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Metal Vapor Discharge Tube

IP.com Disclosure Number: IPCOM000074702D
Original Publication Date: 1971-May-01
Included in the Prior Art Database: 2005-Feb-23
Document File: 2 page(s) / 39K

Publishing Venue

IBM

Related People

Zarowin, CB: AUTHOR

Abstract

A vapor of metals or semimetals having high melting points is provided in a metal vapor discharge tube without auxiliary heating of such materials. Tube 1 including reflectors 2 and 3 at brewster angle contains a rare gas. The gas is excited by electrodes 4 and 5 and power source 6 to provide an electrical discharge.

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Metal Vapor Discharge Tube

A vapor of metals or semimetals having high melting points is provided in a metal vapor discharge tube without auxiliary heating of such materials. Tube 1 including reflectors 2 and 3 at brewster angle contains a rare gas. The gas is excited by electrodes 4 and 5 and power source 6 to provide an electrical discharge.

A compound of a metal or semimetal and a nonmetallic radical is contained in vessel 7 which is connected to tube 1 through valve 8. The compound in vessel 7 which has a vapor pressure greater than about one torr at the temperature of the discharge tube (about 300 degrees C) will be in the vapor state as a result of the heat produced by the discharge. When valve 8 is opened, the compound enters discharge tube 1 and the discharge causes excitation of the compound (and in the case of some compounds, causes ionization) which causes decomposition. After decomposition the metal molecules and the nonmetallic radical molecules recombine upon collision, the discharge continues to cause decomposition and a state of equilibrium is reached, and there exists a concentration of metal vapor which is excited into the lasing condition.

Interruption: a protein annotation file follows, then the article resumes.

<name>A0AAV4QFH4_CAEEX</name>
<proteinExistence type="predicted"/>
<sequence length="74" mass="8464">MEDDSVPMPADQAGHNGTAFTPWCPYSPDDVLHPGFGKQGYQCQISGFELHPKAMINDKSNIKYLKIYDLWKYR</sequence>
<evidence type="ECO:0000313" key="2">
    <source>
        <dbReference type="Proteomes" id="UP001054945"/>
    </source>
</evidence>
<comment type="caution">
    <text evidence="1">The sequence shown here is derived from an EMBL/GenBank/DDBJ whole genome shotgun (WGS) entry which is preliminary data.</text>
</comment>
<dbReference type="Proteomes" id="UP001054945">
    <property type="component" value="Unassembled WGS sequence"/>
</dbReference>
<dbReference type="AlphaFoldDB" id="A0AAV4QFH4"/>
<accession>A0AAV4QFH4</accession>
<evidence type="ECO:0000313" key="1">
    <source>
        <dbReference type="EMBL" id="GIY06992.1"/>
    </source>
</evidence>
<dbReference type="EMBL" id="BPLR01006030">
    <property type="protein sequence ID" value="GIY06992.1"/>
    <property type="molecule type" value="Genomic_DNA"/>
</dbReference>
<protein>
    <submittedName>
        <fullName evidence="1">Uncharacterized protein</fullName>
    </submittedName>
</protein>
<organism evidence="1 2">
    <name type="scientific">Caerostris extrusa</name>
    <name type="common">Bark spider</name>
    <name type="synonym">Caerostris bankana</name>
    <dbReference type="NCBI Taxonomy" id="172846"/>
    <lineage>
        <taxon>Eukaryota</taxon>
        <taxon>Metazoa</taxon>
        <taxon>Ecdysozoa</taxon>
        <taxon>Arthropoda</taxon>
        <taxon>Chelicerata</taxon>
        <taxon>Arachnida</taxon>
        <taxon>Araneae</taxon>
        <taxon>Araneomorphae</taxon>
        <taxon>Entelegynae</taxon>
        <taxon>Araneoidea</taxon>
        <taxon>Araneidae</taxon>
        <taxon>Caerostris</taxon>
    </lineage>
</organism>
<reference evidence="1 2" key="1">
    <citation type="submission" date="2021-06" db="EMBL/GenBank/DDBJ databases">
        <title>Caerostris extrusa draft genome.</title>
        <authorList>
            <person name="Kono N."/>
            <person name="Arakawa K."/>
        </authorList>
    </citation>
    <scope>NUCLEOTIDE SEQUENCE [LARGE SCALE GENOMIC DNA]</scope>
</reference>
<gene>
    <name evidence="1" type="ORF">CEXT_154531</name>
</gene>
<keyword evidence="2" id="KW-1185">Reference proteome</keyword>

Examples of the compound are AlB(3), Sbl(3), Be8(2)H(8), CCl(4), FeCl(2), Mof(6), Si(2)H(6) and UF(6). Other compounds are obtained from, for example, the list by Daniel R. Stull in Industrial and Engineering Chemistry, 39, 517 (1947).

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